About the course
The programme exposes you to a range of multidisciplinary approaches and embraces all aspects of ion channel and membrane transport research from protein structure, x-ray crystallography and single particle CryoEM, genetics and cell physiology, to animal behaviour and human disease. The first year involves exposure to different techniques during two extended rotation projects in different labs. This is followed by a three-year multidisciplinary research project involving two different OXION groups.
In the first year, in addition to the two 5-month laboratory rotations, you will also prepare for a multidisciplinary PhD by undertaking the PILB and PILC animal courses (formerly known as modules one to four) of the Home Office Personal Licence. Other University-based training and lecture courses may also be considered relevant depending upon your background.
A unique aspect of the programme is the wide range of experimental techniques available within the OXION laboratories. These include approaches to whole animal in vivo physiology and animal behaviour, as well as cutting-edge biochemical, biophysical, electrophysiological, structural and computational methods for studying ion channels and membrane proteins.
From the second to fourth years, you will focus on your doctoral research project. This must be a multidisciplinary project that involves more than one research group. Such joint projects not only help you develop independence and a wider range of skills, but also facilitate important collaborations between groups. The final choice of both project and host research groups will be made by you in conjunction with the Organising Committee.
Where appropriate, you will also have the opportunity to take additional graduate modules to equip yourself with new skills that might be required for your project, or to update your knowledge of major new developments in your own (or related) research field. Training will also be provided in other relevant transferable skills such as writing research papers, planning/writing a thesis and presentation skills.
The allocation of graduate supervision for this course is the responsibility of the Medical Sciences Doctoral Training Centre and it is not always possible to accommodate the preferences of incoming graduate students to work with a particular member of staff. Under exceptional circumstances a supervisor may be found outside the Medical Sciences Doctoral Training Centre.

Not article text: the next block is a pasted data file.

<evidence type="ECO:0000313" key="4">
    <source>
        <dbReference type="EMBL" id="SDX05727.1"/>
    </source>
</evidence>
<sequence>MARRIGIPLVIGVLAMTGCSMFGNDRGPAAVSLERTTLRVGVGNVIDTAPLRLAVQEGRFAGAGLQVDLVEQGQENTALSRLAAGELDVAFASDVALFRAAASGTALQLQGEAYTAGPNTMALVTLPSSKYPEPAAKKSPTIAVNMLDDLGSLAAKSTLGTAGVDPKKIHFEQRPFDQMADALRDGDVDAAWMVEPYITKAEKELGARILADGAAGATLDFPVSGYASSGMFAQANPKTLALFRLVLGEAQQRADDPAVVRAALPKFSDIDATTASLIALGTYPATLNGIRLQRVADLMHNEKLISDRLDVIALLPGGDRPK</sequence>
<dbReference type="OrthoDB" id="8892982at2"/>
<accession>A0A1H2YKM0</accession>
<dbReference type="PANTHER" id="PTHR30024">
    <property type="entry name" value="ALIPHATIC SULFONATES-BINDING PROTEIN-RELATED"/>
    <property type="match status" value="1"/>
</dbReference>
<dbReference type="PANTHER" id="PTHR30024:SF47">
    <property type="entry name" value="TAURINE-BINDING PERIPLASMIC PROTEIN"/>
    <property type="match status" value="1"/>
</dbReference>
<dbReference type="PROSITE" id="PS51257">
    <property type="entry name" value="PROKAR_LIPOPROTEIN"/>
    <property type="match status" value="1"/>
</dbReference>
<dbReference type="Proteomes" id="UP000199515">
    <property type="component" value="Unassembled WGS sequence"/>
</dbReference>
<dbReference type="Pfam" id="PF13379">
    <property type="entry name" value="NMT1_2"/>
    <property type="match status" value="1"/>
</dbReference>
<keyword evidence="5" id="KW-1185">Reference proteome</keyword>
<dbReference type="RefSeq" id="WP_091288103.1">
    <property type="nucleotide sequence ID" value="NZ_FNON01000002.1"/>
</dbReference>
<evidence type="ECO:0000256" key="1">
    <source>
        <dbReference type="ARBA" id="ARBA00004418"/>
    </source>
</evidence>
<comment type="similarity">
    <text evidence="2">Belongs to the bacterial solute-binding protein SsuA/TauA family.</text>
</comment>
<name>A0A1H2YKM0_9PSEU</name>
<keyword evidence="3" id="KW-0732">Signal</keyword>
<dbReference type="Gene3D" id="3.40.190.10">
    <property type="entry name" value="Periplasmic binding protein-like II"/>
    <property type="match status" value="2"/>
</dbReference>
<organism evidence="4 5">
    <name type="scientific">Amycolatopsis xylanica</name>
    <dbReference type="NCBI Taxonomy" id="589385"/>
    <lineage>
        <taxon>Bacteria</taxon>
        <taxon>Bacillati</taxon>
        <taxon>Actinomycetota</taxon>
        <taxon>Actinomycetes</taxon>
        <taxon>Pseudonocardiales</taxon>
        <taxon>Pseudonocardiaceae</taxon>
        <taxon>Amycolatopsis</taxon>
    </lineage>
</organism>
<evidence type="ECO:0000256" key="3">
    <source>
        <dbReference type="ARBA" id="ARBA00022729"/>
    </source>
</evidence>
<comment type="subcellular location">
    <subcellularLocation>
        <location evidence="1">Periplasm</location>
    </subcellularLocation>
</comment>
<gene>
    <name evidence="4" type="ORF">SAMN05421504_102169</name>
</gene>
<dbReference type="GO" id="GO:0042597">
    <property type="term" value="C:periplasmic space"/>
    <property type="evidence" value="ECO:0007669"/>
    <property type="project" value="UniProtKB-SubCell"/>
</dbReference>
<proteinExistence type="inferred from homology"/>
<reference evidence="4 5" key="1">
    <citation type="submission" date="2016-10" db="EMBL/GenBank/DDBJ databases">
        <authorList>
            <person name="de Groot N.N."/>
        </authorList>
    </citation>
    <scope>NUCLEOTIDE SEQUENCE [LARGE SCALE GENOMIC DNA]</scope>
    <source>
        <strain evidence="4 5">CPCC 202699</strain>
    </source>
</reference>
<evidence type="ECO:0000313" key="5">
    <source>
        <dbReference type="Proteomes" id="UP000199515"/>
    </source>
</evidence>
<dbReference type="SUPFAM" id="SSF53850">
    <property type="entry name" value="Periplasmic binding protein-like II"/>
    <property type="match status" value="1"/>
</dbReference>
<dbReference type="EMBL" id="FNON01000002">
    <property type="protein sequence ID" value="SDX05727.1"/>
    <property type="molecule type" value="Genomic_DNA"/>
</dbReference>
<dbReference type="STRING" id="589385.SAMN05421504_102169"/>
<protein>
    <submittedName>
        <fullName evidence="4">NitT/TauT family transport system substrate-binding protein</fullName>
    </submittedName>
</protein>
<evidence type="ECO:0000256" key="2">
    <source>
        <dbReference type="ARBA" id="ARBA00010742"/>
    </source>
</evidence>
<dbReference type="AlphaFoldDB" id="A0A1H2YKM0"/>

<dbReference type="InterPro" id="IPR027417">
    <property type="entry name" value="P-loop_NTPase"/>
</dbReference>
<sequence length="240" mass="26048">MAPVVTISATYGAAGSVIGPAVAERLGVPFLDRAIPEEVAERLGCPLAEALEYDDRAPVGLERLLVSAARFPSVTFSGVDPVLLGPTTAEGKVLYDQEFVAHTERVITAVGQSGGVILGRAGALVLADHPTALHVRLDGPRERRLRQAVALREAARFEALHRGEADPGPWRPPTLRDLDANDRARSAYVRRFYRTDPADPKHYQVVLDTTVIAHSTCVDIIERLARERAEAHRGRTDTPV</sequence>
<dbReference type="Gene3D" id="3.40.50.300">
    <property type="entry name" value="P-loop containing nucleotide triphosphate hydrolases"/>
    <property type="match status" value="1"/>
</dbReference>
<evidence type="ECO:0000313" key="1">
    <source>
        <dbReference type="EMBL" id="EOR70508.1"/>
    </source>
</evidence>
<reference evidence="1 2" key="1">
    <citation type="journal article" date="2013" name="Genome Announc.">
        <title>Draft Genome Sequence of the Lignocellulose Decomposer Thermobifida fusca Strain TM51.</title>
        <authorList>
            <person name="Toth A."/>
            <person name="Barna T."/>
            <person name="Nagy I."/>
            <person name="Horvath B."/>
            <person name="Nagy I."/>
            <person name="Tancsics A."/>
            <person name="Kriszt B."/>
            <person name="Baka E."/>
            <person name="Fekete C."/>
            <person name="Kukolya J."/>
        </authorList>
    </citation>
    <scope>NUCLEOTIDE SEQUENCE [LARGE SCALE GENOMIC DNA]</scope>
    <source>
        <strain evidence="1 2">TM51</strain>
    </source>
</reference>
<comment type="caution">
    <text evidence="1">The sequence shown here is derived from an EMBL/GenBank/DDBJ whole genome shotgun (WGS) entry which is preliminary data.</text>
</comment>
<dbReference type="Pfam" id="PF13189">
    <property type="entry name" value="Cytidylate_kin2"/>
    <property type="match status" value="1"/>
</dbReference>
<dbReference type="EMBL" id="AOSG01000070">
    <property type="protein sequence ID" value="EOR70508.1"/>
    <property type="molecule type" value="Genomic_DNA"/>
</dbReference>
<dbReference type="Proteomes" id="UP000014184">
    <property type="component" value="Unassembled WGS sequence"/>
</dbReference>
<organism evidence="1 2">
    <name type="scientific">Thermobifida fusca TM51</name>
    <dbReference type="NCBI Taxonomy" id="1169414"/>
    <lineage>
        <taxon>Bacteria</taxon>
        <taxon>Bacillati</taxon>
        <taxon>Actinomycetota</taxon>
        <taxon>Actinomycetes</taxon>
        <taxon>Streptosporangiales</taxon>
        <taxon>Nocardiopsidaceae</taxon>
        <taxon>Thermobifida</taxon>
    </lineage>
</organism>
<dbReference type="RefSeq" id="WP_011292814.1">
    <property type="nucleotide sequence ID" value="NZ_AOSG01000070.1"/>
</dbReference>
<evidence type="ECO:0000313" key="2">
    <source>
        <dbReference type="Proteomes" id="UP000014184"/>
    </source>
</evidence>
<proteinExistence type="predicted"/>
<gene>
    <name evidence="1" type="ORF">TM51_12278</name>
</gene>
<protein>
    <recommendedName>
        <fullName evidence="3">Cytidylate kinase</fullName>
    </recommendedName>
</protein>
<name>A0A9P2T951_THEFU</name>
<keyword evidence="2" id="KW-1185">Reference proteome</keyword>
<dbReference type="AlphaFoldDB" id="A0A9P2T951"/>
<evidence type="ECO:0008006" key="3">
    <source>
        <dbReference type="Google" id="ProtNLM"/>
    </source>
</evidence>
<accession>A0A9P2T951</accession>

The primary supervisor will be drawn from a list of those working directly on ion channels or transporters but the choice of co-supervisor may depend on the nature of the project and techniques required. Students typically meet with their supervisors weekly.
Applicants are advised to visit the course page on the centre’s website for further information about supervisors associated with this course (see Further Information and Enquires).
All students will be initially admitted to the status of Probationer Research Student (PRS). Within a maximum of six terms as a PRS student you will be expected to apply for transfer of status from Probationer Research Student to DPhil status.
A successful transfer of status from PRS to DPhil status will require the submission of a report on progress to date on research and future plans. Students who are successful at transfer will also be expected to apply for and gain confirmation of DPhil status within ten terms of admission, to show that your work continues to be on track.
Both milestones normally involve an interview with two assessors (other than your supervisor) and therefore provide important experience for the final oral examination.
You will be expected to submit an original thesis of up to 50,000 words within a maximum of four years from the date of admission. To be successfully awarded a DPhil in Ion Channels and Membrane Transport in Health and Disease you will need to defend your thesis orally (viva voce) in front of two appointed examiners.
Many graduates from this programme continue with academic postdoctoral research in prestigious laboratories worldwide and some now have independent research positions. Other graduates have entered the healthcare and pharmaceutical industry or have continued with their medical training.
Changes to this course and your supervision
The University will seek to deliver this course in accordance with the description set out in this course page. However, there may be situations in which it is desirable or necessary for the University to make changes in course provision, either before or after registration. The safety of students, staff and visitors is paramount and major changes to delivery or services may have to be made in circumstances of a pandemic (including Covid-19), epidemic or local health emergency. In addition, in certain circumstances, for example due to visa difficulties or because the health needs of students cannot be met, it may be necessary to make adjustments to course requirements for international study.
Where possible your academic supervisor will not change for the duration of your course. However, it may be necessary to assign a new academic supervisor during the course of study or before registration for reasons which might include illness, sabbatical leave, parental leave or change in employment.
For further information please see our page on changes to courses and the provisions of the student contract regarding changes to courses.